• Gathering the largest possible applicant pool from a wide array of sources.
  • Ensuring you are able to choose the absolutely most-qualified candidate and are not limited by only those tied in with the company.
  • Attracting new talent from people with a wide variety of backgrounds who may have new perspectives.
  • Increasing diversity or other social commitments.
  • Adding new employees to a growing company.

Screening Resumes and Cover Letters

Once you start collecting resumes, the recruitment phase is over, and selection has begun. The first step is to screen resumes and cover letters, which you can do either manually or with a software that scans for keywords, ensuring candidates have the minimum required qualifications. At this point, your objective is to start eliminating the least-qualified candidates, and then you will want to further review the applications to select the candidates who best meet your requirements.

Conduct Initial Interviews and Tests

Once you have selected the top group of candidates based solely on their resumes and cover letters, you should conduct an initial interview, which can be done over the phone or via webcam in order to minimize inconvenience to prospective applicants. The objective of the selection interview at this point isn't to find the best person just yet but to further reduce the number of candidates you're considering. Other objectives here include:

  • Making sure the candidate is still available.
  • Verifying that the information on the applicant's resume is correct.
  • Seeing if the prospective employee has the right attitude for the position.
  • Ensuring the candidate can answer basic questions about the job on the spot.
  • Checking that the applicant has suitable communication skills.

After the phone interview, you can also request that applicants who will be moving on through the selection process take any pre-employment screening tests you administer. Again, the objective here is to slim down the number of prospects by verifying your applicants are qualified. Skills tests, such as an editing test for a copy editor or a typing test for a transcriptionist, can help you do just that quickly and efficiently.

The Final Interview

At this point, you can likely reduce your number of candidates to about five to 10 people, whom you should then invite to in-person interviews with the hiring manager, the manager to whom the new employee will report and anyone else who may be working closely with the employee or supervising the employee.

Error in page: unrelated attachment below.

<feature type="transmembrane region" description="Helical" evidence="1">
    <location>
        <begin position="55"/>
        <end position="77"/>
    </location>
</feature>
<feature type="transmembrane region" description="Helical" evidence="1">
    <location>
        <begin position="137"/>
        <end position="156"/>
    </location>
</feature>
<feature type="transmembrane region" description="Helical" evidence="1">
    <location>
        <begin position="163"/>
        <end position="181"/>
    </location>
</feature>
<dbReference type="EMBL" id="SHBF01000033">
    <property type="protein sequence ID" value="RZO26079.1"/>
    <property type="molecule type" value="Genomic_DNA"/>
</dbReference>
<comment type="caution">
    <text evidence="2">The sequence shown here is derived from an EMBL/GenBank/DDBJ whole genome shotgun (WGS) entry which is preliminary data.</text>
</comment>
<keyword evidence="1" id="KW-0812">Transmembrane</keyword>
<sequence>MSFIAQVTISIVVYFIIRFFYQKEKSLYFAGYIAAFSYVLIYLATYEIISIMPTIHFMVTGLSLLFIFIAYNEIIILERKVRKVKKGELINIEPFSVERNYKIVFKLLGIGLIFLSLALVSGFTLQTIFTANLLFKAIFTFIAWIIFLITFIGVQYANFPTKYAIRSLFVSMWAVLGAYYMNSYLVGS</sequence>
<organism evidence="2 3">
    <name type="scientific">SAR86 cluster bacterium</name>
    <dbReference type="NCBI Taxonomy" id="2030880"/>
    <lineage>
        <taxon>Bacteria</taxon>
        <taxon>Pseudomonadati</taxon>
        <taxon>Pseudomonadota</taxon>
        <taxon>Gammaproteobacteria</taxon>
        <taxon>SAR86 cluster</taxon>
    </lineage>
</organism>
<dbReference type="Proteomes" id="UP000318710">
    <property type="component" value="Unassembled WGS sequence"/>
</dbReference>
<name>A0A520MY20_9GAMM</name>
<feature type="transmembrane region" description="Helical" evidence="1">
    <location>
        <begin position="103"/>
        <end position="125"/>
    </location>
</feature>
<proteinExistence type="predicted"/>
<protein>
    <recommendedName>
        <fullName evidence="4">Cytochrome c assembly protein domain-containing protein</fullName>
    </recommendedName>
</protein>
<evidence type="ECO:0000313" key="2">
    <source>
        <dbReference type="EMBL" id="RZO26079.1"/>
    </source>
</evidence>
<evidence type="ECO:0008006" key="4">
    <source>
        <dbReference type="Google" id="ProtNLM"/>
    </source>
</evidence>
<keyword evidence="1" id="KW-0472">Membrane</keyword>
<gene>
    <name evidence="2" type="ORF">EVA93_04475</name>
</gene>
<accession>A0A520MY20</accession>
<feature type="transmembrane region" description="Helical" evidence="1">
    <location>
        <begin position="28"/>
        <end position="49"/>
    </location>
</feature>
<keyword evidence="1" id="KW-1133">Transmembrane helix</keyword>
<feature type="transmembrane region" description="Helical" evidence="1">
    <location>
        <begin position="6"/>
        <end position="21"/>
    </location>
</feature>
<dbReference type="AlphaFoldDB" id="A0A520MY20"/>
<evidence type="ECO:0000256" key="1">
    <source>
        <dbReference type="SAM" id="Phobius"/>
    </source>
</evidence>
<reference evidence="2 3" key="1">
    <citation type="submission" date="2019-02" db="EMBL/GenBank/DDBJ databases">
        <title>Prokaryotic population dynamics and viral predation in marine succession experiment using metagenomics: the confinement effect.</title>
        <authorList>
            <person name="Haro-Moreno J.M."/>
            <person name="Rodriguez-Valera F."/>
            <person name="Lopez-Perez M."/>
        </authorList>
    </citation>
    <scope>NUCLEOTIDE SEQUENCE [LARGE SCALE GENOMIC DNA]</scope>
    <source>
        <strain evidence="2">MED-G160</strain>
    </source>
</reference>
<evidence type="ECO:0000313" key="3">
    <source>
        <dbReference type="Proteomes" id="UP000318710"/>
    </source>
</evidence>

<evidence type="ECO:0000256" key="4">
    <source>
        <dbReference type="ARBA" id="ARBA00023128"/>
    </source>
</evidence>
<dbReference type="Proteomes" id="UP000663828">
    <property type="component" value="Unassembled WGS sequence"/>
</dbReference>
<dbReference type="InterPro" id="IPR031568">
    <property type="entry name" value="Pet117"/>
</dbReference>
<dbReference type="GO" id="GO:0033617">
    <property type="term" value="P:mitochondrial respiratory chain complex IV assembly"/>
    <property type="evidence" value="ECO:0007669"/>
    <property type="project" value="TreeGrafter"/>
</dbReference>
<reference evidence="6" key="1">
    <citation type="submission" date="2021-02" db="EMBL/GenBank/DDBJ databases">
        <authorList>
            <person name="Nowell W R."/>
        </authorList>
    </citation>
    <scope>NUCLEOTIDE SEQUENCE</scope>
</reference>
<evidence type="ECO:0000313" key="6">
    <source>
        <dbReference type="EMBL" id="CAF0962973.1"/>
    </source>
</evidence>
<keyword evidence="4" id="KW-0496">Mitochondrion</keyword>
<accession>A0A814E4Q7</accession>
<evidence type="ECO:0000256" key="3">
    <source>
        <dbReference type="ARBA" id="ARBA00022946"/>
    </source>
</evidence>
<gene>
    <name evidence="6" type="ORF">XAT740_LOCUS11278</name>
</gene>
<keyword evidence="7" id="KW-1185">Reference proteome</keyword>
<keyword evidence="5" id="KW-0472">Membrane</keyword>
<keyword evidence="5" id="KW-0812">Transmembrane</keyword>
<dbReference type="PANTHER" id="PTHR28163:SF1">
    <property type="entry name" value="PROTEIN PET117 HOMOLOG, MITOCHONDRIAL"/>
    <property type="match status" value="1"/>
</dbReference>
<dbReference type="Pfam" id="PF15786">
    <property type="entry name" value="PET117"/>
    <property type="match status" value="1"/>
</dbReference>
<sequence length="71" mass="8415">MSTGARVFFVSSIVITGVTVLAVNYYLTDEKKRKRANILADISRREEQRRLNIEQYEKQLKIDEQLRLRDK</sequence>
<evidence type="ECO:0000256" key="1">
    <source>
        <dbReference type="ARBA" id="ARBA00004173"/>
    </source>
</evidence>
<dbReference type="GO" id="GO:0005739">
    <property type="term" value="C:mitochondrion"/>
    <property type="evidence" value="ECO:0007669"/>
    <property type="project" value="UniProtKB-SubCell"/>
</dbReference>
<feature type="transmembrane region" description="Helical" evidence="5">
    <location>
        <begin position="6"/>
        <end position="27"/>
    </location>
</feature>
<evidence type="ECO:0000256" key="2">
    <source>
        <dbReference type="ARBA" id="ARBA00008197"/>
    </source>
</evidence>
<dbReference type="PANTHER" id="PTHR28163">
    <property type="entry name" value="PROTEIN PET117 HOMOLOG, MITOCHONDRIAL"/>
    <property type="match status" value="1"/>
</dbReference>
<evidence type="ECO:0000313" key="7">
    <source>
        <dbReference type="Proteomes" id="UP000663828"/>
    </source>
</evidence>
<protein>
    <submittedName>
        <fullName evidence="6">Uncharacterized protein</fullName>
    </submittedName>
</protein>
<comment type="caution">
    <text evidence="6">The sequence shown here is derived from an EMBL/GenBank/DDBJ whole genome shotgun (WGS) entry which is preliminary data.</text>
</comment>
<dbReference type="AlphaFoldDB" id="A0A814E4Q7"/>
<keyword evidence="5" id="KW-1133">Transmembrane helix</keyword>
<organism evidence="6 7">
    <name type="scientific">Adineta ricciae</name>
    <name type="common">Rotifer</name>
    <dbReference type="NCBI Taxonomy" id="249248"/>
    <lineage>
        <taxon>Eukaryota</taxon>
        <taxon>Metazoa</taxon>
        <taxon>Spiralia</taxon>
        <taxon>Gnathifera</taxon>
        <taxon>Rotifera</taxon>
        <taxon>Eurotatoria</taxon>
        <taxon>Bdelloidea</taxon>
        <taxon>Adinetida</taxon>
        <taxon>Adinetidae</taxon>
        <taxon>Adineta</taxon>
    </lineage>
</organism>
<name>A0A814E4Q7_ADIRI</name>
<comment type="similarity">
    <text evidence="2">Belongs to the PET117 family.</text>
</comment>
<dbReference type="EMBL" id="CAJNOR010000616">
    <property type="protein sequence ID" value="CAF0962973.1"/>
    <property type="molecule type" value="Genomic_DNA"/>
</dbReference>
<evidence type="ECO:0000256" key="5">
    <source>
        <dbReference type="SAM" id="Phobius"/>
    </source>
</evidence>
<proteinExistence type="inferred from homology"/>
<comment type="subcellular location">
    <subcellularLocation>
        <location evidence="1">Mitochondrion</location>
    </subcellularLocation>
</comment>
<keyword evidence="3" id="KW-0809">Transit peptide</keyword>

The objective of this final interview is to gather information to help choose the candidate who seems best suited to the position. Since anyone on this short list of candidates will probably be well-qualified, at this point, your interview can help you find someone who:

  • Knows the ins and outs of the role and can answer any questions about the duties required.
  • Has the right attitude for the company and the position.
  • Gets along well with supervisors and/or co-workers.
  • Is professional, courteous and punctual.

The Hiring Process

Once the employee has been selected, the candidate's references should be checked and he should be asked to perform any necessary medical or drug tests. These procedures can ensure the applicant is physically and mentally prepared for the position and that he did not lie or exaggerate on his resume. The compensation negotiations can also begin to help the employee and employer agree on fair pay for the position.

If any snags occur during this final stage of the selection process, and the candidate is disqualified for employment, the applicant who performed second best during the interview process can be hired in his place.

Evaluating the Process

The last stage of the recruitment and selection process is known as evaluation and control. Like the recruitment and selection policies stage, this does not actually involve hiring a new employee but improving the hiring process.

Evaluation and control requires looking at the hiring process to see if it could have been done in a more effective, less-expensive or less time-consuming manner. The objective here is to look for ways to improve the process, which could result in a revision of the current recruitment and selection policies.